Enduring proof that Calvin Coolidge was neither indifferent to international politics nor uninformed concerning it remains his cogent daily column published after his tenure in the White House, from June 1930 to June 1931. On this day, March 14th, 1931, his thoughts turned to the nation north of the border. He offers these praiseworthy thoughts:
One development after another emphasizes the growing self-sufficiency of Canada. At the opening of Parliament, when the Acting Chief Justice, Lyman P. Duff, represented King George in the absence of the new Governor General, the Earl of Bessborough, the speech from the throne was delivered for the first time by a Canadian.
The spectacle must have touched the pride of the people of the flourishing and resourceful Dominion. It was a recognition of their increasing importance in the empire. A proposal has been made to have a Governor General who is a Canadian citizen. No doubt that will come. It would be natural for a country of ten millions of people with a per capita wealth above that of the United States to supply its own contact with the crown.
Politically Canada looks to England. Economically she looks to us. We have invested there about one-ninth of her national wealth, while England has about one-fourteenth. Her trade with us is three times larger than her trade with the United Kingdom. Her own foreign investments are large. She has financial interests all over the Western Hemisphere. Because we represent the same economic aims, we rejoice in the success of Canada.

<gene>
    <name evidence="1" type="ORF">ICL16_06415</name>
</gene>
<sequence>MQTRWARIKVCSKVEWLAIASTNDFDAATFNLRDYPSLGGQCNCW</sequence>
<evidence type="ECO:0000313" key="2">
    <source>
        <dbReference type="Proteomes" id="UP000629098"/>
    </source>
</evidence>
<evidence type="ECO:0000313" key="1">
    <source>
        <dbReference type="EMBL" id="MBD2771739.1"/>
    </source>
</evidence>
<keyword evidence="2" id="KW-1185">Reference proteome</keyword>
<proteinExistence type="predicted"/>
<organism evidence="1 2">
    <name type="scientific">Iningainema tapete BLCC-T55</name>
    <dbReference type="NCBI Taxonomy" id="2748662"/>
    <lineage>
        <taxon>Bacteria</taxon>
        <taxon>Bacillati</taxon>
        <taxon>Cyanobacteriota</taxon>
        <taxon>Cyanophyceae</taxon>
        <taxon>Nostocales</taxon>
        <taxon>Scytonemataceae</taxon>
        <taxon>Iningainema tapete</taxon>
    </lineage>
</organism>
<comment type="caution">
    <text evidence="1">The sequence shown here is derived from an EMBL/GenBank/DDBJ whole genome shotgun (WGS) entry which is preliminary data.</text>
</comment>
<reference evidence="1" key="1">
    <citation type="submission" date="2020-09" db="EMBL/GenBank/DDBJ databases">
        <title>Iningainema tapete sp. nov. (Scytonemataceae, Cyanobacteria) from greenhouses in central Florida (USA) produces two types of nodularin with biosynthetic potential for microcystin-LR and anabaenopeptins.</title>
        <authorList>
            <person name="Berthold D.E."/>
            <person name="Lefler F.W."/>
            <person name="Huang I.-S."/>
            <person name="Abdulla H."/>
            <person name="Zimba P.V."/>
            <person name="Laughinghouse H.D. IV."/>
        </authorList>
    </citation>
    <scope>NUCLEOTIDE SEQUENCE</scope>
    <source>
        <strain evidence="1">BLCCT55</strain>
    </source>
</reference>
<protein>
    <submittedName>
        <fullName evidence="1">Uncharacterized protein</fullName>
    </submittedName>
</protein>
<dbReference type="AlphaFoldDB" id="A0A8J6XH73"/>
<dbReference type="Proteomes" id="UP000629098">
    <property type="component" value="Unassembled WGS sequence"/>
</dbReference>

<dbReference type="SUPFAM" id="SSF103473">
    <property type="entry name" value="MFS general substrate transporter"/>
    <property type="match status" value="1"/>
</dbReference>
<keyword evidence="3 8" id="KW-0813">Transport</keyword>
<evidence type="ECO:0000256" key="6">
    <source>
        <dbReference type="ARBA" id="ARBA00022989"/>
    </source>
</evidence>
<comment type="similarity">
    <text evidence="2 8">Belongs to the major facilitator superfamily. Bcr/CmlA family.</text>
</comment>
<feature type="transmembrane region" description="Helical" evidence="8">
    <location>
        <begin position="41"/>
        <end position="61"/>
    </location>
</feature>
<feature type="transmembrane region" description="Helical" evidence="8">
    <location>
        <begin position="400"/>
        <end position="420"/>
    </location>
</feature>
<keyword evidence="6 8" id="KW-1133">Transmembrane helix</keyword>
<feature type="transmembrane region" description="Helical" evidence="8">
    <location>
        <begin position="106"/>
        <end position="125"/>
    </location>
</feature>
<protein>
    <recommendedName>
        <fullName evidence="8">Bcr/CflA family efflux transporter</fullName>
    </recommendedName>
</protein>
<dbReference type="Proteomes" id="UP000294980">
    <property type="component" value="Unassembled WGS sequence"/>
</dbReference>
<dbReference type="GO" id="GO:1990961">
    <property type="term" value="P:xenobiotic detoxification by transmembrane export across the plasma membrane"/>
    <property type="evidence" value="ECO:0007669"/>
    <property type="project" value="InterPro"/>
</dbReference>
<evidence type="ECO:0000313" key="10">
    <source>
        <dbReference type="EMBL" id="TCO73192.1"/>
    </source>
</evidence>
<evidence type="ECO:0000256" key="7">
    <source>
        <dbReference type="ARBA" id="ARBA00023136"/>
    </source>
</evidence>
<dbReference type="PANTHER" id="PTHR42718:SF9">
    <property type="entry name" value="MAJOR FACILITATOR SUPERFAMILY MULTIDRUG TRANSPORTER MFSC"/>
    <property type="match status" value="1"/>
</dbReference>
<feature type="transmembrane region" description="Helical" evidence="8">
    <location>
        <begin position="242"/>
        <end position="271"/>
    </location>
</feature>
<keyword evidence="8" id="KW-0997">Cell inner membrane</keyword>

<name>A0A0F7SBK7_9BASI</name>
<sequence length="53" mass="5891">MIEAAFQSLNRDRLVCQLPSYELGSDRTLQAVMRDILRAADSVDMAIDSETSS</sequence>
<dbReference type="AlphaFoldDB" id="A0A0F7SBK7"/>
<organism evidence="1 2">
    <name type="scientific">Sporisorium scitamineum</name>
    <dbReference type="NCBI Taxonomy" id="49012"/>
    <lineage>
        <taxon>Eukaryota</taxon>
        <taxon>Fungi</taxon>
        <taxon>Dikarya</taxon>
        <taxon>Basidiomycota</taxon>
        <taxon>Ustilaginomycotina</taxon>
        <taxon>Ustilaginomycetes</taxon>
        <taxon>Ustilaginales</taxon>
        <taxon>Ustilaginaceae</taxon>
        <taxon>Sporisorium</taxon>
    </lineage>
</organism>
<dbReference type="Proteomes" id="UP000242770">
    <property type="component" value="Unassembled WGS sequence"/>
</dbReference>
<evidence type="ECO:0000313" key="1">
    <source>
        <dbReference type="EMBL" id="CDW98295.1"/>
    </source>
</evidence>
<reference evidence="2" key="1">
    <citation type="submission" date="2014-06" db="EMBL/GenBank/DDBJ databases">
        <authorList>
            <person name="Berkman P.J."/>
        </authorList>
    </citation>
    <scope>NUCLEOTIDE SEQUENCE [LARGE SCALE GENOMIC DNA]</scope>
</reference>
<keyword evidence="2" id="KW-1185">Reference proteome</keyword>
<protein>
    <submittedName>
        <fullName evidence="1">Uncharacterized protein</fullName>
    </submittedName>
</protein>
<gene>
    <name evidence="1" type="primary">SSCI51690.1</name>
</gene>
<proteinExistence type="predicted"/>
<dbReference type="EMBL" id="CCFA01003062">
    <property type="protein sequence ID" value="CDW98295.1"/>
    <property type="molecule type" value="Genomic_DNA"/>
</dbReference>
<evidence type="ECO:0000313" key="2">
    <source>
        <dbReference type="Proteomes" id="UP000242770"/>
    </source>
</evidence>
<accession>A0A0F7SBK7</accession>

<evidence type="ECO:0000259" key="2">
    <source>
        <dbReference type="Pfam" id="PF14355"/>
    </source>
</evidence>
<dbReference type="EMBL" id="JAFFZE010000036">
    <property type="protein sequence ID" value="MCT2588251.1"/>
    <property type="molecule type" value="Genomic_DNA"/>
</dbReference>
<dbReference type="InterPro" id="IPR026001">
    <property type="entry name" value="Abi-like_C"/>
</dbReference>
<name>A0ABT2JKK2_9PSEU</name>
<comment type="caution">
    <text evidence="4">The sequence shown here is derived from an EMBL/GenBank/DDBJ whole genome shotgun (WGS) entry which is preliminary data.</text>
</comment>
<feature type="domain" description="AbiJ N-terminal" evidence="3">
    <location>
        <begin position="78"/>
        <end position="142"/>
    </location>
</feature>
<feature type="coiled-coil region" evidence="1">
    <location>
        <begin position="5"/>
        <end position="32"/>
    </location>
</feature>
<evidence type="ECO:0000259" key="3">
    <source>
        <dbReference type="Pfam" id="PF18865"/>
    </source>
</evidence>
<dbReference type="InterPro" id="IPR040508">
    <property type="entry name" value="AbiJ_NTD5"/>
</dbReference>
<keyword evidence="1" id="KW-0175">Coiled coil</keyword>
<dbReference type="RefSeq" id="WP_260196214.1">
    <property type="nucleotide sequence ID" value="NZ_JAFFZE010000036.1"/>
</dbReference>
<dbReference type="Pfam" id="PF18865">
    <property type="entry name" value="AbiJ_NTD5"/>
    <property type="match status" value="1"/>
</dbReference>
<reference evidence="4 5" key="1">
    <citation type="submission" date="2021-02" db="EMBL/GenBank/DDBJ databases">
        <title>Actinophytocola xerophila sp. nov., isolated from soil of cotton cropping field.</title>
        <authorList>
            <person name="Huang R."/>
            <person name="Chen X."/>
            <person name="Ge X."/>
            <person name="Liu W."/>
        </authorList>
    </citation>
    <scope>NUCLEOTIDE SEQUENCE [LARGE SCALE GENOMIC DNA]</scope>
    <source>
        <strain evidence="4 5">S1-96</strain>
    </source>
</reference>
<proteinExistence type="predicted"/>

Coolidge’s expectation would occur in February 1952 with the appointment of Charles Vincent Massey as the first Canadian citizen to serve as Governor General of Canada. Massey had risen to the King’s Privy Council for Canada during the Coolidge 20s. In fact, Coolidge once played a joke on Massey, asking whether Toronto was near any lakes. The President kept the enjoyment of the astonished reaction to himself. Since that time, eleven Governors General have followed, Canadian citizens all. Two were born abroad, Hong Kong and Haiti, while six of Canada’s ten provinces (and the three territories) have enjoyed the distinction of at least one Governor General able to claim home there. Our investment in her has expanded to over one-fourth of her national wealth, vastly surpassing (for Canada) any other nation on earth.
So, Canada, we take joy in your growth and continued well-being. With glowing hearts we see thee rise!
One thought on “On Canada!”
Informative article about our neighbor to North. I enjoyed it.
The Peace Bridge, connecting Fort Erie, Ontario, and Buffalo, New York, was dedicated in June 1927. President Coolidge was on vacation at the time and Vice President Dawes represented the US at the impressive ceremony. Representatives from Canada and Great Britain included H.R.H., the Prince of Wales. The event was broadcast widely within Canada and the U.S. as well as to various parts of the Empire via shortwave.